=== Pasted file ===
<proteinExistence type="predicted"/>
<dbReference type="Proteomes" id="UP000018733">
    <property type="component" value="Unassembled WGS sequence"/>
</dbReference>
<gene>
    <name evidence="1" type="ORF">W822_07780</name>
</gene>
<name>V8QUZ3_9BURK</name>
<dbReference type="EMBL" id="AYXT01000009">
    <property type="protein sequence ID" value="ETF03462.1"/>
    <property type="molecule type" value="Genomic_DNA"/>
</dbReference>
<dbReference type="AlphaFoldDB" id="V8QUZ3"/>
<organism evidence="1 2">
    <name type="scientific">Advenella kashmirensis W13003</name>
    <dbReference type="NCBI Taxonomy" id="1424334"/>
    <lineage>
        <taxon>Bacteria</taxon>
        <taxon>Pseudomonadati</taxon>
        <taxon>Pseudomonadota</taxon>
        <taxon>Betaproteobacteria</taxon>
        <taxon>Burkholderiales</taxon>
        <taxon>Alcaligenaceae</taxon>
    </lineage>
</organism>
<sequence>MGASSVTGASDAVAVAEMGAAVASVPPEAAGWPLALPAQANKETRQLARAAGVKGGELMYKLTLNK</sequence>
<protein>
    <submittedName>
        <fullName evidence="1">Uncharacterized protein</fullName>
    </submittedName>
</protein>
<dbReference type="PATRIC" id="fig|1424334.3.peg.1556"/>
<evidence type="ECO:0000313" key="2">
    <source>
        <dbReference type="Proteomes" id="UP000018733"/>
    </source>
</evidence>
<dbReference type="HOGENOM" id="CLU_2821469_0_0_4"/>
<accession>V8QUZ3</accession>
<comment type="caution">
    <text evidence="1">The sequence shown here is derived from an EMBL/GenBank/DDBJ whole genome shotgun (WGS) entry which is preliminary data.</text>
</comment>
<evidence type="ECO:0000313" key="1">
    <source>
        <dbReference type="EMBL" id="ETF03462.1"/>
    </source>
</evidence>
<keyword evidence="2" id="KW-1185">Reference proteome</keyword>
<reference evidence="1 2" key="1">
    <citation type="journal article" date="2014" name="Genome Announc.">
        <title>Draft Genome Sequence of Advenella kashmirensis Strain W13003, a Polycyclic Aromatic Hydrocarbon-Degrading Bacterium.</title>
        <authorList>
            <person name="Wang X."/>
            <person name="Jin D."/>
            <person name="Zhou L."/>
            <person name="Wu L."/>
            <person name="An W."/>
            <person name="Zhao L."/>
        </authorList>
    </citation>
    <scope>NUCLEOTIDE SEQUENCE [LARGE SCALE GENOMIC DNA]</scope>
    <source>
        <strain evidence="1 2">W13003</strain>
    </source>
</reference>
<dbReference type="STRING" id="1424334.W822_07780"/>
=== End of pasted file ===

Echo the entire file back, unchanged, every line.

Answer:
<proteinExistence type="predicted"/>
<dbReference type="Proteomes" id="UP000018733">
    <property type="component" value="Unassembled WGS sequence"/>
</dbReference>
<gene>
    <name evidence="1" type="ORF">W822_07780</name>
</gene>
<name>V8QUZ3_9BURK</name>
<dbReference type="EMBL" id="AYXT01000009">
    <property type="protein sequence ID" value="ETF03462.1"/>
    <property type="molecule type" value="Genomic_DNA"/>
</dbReference>
<dbReference type="AlphaFoldDB" id="V8QUZ3"/>
<organism evidence="1 2">
    <name type="scientific">Advenella kashmirensis W13003</name>
    <dbReference type="NCBI Taxonomy" id="1424334"/>
    <lineage>
        <taxon>Bacteria</taxon>
        <taxon>Pseudomonadati</taxon>
        <taxon>Pseudomonadota</taxon>
        <taxon>Betaproteobacteria</taxon>
        <taxon>Burkholderiales</taxon>
        <taxon>Alcaligenaceae</taxon>
    </lineage>
</organism>
<sequence>MGASSVTGASDAVAVAEMGAAVASVPPEAAGWPLALPAQANKETRQLARAAGVKGGELMYKLTLNK</sequence>
<protein>
    <submittedName>
        <fullName evidence="1">Uncharacterized protein</fullName>
    </submittedName>
</protein>
<dbReference type="PATRIC" id="fig|1424334.3.peg.1556"/>
<evidence type="ECO:0000313" key="2">
    <source>
        <dbReference type="Proteomes" id="UP000018733"/>
    </source>
</evidence>
<dbReference type="HOGENOM" id="CLU_2821469_0_0_4"/>
<accession>V8QUZ3</accession>
<comment type="caution">
    <text evidence="1">The sequence shown here is derived from an EMBL/GenBank/DDBJ whole genome shotgun (WGS) entry which is preliminary data.</text>
</comment>
<evidence type="ECO:0000313" key="1">
    <source>
        <dbReference type="EMBL" id="ETF03462.1"/>
    </source>
</evidence>
<keyword evidence="2" id="KW-1185">Reference proteome</keyword>
<reference evidence="1 2" key="1">
    <citation type="journal article" date="2014" name="Genome Announc.">
        <title>Draft Genome Sequence of Advenella kashmirensis Strain W13003, a Polycyclic Aromatic Hydrocarbon-Degrading Bacterium.</title>
        <authorList>
            <person name="Wang X."/>
            <person name="Jin D."/>
            <person name="Zhou L."/>
            <person name="Wu L."/>
            <person name="An W."/>
            <person name="Zhao L."/>
        </authorList>
    </citation>
    <scope>NUCLEOTIDE SEQUENCE [LARGE SCALE GENOMIC DNA]</scope>
    <source>
        <strain evidence="1 2">W13003</strain>
    </source>
</reference>
<dbReference type="STRING" id="1424334.W822_07780"/>